13 Outfits to Wear to a Horse Race (Men & Women)

You’re off to the races! Congratulations – you’re going to have an amazing time!

But before you head out, you ned to make sure you’re wearing the right gear. Whether you want to blend in with other racegoers or stand out from the crowd, the proper kit is essential.

But if you’re not sure what to wear to a horse race, don’t worry – you’ve come to the right place! We’re going to list all the items you could possibly need. And we’ll cover all the bases for both men and women.

So if you’re ready, let’s get started!

What to Wear to a Horse Race For Men

1. Collared Shirt

Collared Shirt

Smart dress is a key part of attendance at most races. And in some enclosures there are strict rules about what can and can’t be worn. So wherever you’re going, it’s a good idea to check out the website of the venue beforehand. That will give you detailed guidance on any dress code that applies.

If you’re a gentleman heading to the races, though, one thing that will be required is a collared shirt. By that, we mean a traditional shirt, with collar and cuffs – the kind you’d wear with a suit.

Beyond that, the precise style will depend on what you’re wearing it with. While there are no rules about cuff style, for example, there may be expectations depending on the requirements for a suit. So let’s see what these might be …

2. Lounge Suit…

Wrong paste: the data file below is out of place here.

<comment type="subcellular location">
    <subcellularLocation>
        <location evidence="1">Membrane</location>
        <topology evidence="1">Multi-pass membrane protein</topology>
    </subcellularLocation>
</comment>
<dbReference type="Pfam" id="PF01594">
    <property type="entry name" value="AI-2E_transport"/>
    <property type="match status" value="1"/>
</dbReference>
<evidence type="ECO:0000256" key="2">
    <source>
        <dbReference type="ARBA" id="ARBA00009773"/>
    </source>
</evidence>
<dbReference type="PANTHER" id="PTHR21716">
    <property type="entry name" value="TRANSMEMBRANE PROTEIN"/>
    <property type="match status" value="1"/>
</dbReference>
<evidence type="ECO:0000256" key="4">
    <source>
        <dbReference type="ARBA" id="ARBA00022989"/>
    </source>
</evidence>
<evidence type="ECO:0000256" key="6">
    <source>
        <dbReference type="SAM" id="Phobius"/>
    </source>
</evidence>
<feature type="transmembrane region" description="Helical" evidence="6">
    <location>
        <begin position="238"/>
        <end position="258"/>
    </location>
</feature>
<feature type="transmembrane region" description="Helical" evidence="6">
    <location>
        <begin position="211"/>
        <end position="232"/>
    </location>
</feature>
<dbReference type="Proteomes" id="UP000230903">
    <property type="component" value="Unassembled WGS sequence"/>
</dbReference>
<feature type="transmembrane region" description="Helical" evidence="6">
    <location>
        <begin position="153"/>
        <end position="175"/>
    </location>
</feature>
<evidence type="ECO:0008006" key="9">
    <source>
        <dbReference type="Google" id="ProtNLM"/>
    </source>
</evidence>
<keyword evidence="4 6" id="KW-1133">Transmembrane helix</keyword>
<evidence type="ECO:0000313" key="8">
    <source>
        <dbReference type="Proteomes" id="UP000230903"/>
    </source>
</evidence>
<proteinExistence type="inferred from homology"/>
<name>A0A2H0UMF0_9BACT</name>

Lounge Suit

For many flat races, you may not actually require a suit at all. A collared shirt and smart pair of trousers may be sufficient.

But beware! This is very much a case of – pardon the pun – horses for courses. Different racecourses will have different rules. And in many instances, these will also vary depending on which enclosure you’ll be in.

In all but the most elite events, a lounge suit is a safe choice. Tweed fabric was the traditional choice for jump events – but whether you stick with that is entirely down to personal preference. And if you’re heading to the races in warmer weather, it can be uncomfortably heavy.

For summer events, a lighter fabric and shade can work very well. Some racegoers swear by seersucker as a lightweight and breathable option to stay cool and comfortable all day.

Linen is also a good option for style and comfort, but it does crease. A linen blend is more likely to stay looking smart as you move around.

3. … Or Morning Suit

Or Morning Suit

If you’re heading to Ascot and have tickets to the Royal Enclosure, a very specific dress code applies. The races at Ascot are at least as much about fashion and being seen as they are about the racing. And the whole event is steeped (some might say “mired”) in tradition.

That means that unless you have one already, you’ll need to invest in a morning suit. For the uninitiated, these are the kind more often seen at weddings, with a jacket with tails. It will need to be gray, black or navy, and the jacket and trousers must have a matching color and pattern.

You’ll also be expected to wear a waistcoat, tie and top hat. Note that no novelty items will be permitted. And that top hat must stay on your head at all times.

Morning suits can be hired if you don’t want to go to the expense of buying one. Consider how often you’re likely to wear it before shelling out. A top hat alone can be a considerable investment.

4. Tie

Tie

As with other aspects of menswear for racegoers, the question of what to wear around your neck may be determined by racecourse rules.

For most flat races, whether or not you choose to wear a tie is up to you. As long as you’re wearing a shirt with a collar, you’ll be fine. Many racegoers do add a tie and blazer to look a little smarter, but that’s a personal choice.

Jump races tend to be slightly less formal, as they often take place in the winter months. Then the colder weather means that sartorial elegance takes second place to staying warm. Again, some racegoers will choose to wear a tie, while others won’t.